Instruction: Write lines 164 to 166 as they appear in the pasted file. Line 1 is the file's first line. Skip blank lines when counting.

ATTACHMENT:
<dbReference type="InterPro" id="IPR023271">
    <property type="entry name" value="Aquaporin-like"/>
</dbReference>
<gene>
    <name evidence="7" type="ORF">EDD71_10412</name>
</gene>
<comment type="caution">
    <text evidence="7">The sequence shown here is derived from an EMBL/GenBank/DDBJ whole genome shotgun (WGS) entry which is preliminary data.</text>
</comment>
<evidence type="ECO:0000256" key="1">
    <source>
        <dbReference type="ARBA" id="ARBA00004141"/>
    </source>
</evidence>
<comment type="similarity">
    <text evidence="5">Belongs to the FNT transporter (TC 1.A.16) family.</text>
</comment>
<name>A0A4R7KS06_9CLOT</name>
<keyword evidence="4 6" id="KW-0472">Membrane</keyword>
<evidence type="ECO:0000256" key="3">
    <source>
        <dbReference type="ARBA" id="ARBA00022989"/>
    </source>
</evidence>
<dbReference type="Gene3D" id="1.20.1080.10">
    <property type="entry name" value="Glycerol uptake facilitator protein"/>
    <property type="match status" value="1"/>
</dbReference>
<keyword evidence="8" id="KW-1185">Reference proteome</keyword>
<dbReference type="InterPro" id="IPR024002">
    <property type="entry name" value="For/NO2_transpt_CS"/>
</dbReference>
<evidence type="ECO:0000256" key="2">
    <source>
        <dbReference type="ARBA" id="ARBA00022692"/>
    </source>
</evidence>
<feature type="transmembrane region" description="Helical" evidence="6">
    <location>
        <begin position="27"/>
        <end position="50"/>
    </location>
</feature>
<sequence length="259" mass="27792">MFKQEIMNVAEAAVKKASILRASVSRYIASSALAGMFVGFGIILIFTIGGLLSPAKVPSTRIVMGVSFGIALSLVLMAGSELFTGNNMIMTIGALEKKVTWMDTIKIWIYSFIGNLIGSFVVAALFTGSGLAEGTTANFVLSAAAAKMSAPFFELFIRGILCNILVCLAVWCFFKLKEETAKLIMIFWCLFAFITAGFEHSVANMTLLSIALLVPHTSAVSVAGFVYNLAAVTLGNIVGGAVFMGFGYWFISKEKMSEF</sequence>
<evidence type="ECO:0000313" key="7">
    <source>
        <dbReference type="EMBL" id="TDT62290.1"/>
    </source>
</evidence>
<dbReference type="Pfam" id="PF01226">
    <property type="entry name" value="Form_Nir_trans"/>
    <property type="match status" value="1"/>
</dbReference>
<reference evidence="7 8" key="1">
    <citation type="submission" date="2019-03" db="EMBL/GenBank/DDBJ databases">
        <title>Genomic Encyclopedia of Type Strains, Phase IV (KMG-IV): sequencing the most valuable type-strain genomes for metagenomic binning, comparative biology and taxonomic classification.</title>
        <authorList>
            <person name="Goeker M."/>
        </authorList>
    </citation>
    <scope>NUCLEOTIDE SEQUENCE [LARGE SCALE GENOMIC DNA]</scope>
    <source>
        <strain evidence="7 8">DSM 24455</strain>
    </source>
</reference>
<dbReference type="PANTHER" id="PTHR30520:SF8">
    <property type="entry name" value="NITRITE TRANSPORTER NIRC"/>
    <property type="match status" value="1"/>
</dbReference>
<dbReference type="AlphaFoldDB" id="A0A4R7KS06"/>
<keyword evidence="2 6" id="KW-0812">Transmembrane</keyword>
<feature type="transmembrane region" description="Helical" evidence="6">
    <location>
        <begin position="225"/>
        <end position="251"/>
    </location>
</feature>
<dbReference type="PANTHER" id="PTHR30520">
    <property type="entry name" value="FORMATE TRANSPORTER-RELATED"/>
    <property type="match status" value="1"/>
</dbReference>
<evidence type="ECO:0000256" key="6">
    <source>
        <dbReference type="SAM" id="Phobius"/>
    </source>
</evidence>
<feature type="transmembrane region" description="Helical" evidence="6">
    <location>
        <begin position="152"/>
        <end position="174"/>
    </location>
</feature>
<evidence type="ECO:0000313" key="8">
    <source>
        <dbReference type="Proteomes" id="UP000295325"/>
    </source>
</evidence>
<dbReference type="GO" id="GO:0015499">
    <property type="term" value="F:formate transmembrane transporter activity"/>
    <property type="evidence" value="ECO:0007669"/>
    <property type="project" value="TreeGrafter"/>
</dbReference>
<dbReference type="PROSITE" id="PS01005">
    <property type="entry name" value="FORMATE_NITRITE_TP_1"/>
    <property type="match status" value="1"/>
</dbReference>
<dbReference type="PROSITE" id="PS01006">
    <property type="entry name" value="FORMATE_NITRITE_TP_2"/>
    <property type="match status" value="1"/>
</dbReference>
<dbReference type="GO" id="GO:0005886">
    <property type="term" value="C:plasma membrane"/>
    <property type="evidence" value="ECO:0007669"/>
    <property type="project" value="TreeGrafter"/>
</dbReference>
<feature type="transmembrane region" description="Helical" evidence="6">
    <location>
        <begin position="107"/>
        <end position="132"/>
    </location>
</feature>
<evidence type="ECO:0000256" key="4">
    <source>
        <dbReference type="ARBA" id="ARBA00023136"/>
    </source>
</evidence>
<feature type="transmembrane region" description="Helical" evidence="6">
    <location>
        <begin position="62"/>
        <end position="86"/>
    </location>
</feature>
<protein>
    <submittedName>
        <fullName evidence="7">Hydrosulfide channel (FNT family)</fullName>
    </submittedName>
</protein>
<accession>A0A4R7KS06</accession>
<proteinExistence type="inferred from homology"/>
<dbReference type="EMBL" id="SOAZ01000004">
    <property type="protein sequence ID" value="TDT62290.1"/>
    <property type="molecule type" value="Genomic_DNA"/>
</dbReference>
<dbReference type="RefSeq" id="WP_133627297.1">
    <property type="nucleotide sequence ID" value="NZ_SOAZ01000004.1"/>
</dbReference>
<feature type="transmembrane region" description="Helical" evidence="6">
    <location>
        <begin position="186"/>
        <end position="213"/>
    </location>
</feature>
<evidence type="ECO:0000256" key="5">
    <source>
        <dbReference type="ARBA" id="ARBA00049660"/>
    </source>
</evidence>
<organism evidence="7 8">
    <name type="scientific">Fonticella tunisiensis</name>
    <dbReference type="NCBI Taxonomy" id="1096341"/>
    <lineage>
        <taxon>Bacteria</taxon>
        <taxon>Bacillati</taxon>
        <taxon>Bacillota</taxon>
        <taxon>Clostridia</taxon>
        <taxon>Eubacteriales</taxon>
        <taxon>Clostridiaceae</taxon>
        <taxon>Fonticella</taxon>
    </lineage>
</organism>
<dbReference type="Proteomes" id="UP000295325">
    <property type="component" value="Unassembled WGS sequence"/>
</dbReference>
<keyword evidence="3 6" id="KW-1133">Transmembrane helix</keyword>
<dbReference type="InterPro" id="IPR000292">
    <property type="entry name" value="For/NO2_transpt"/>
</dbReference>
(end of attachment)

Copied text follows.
        <taxon>Bacillota</taxon>
        <taxon>Clostridia</taxon>
        <taxon>Eubacteriales</taxon>